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The Shaggs in 1968.
|Origin||Fremont, New Hampshire|
|Genres||Rock, Pop, Outsider music|
|Years active||1968–1975, 1999|
|Labels||Third World, Red Rooster, Rounder, RCA Victor|
|Past members||Dorothy "Dot" Wiggin
The Shaggs were an American all-female rock group formed in Fremont, New Hampshire in 1968. The band was composed of sisters Dorothy "Dot" Wiggin (vocals/lead guitar), Betty Wiggin (vocals/rhythm guitar), Helen Wiggin (drums) and, later, Rachel Wiggin (bass).
The Shaggs were formed by Dot, Betty and Helen in 1968, on the insistence of their father, Austin Wiggin, who believed that his mother foresaw the band's rise to stardom. The band's only studio album, Philosophy of the World, was released in 1969. The album failed to garner attention, though the band continued to exist as a locally popular live act. The Shaggs disbanded in 1975 after the death of Austin.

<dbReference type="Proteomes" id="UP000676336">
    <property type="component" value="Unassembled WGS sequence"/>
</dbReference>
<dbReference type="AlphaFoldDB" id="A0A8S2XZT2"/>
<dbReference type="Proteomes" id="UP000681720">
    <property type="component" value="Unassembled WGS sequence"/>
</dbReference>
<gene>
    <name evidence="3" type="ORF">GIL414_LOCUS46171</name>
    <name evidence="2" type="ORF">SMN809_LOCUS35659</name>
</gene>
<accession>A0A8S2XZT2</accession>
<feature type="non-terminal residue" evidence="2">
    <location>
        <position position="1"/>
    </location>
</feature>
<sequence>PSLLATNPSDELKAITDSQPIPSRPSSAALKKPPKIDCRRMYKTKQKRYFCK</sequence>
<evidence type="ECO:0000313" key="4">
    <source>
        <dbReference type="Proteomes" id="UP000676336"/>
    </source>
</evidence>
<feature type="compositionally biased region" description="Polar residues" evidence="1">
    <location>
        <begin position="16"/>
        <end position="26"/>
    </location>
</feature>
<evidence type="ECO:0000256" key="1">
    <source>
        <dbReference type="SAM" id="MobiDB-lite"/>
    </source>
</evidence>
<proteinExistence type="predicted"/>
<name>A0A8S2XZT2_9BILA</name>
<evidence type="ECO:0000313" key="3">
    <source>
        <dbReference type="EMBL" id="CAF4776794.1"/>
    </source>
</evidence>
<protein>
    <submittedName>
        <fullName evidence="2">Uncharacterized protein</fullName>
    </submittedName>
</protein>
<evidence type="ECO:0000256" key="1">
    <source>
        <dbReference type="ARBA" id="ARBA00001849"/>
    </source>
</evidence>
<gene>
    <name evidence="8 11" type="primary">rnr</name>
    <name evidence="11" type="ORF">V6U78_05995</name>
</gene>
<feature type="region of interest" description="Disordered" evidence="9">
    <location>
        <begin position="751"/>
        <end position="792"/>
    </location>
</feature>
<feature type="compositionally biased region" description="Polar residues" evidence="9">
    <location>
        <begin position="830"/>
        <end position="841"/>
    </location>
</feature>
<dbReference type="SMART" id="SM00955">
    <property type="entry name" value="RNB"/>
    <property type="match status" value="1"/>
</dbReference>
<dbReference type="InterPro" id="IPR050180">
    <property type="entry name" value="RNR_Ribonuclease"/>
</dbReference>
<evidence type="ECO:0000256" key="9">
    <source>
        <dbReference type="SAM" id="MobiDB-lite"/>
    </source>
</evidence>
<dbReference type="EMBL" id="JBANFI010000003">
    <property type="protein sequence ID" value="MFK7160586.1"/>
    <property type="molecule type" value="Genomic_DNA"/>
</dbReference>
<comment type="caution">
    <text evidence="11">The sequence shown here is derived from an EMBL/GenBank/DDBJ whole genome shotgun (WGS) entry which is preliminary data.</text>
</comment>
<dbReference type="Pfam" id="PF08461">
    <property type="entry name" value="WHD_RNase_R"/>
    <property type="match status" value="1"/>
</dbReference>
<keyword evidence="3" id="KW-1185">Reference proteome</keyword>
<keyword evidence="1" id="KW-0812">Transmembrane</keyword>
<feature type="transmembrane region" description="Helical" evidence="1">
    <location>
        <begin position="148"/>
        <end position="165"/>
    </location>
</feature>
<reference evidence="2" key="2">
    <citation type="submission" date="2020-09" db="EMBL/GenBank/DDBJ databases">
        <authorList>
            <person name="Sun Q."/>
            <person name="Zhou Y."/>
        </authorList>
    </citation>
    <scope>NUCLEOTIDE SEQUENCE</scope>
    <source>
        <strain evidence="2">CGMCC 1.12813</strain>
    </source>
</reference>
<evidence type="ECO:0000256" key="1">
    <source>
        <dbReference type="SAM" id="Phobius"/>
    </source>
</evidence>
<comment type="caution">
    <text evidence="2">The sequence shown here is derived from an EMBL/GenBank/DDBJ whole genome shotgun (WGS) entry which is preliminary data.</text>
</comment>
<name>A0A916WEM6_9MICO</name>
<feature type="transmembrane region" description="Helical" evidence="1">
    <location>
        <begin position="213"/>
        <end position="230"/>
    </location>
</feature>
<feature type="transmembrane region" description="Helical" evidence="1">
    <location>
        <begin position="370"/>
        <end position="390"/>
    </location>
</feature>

The band is primarily notable today for their perceived ineptitude at playing conventional rock music; the band was described in one Rolling Stone article as "...sounding like lobotomized Trapp Family singers." As the obscure LP achieved recognition among collectors, the band was praised for their raw, intuitive composition style and lyrical honesty. Philosophy of the World was lauded as a work of art brut, and was later reissued, followed by a compilation album, Shaggs' Own Thing, in 1982. The Shaggs are now seen as a groundbreaking outsider music group, receiving praise from mainstream artists such as Kurt Cobain and also from Frank Zappa after he called the Shaggs "better than the Beatles". Terry Adams of NRBQ compared the group's melodic lines and structures to the free jazz compositions of Ornette Coleman.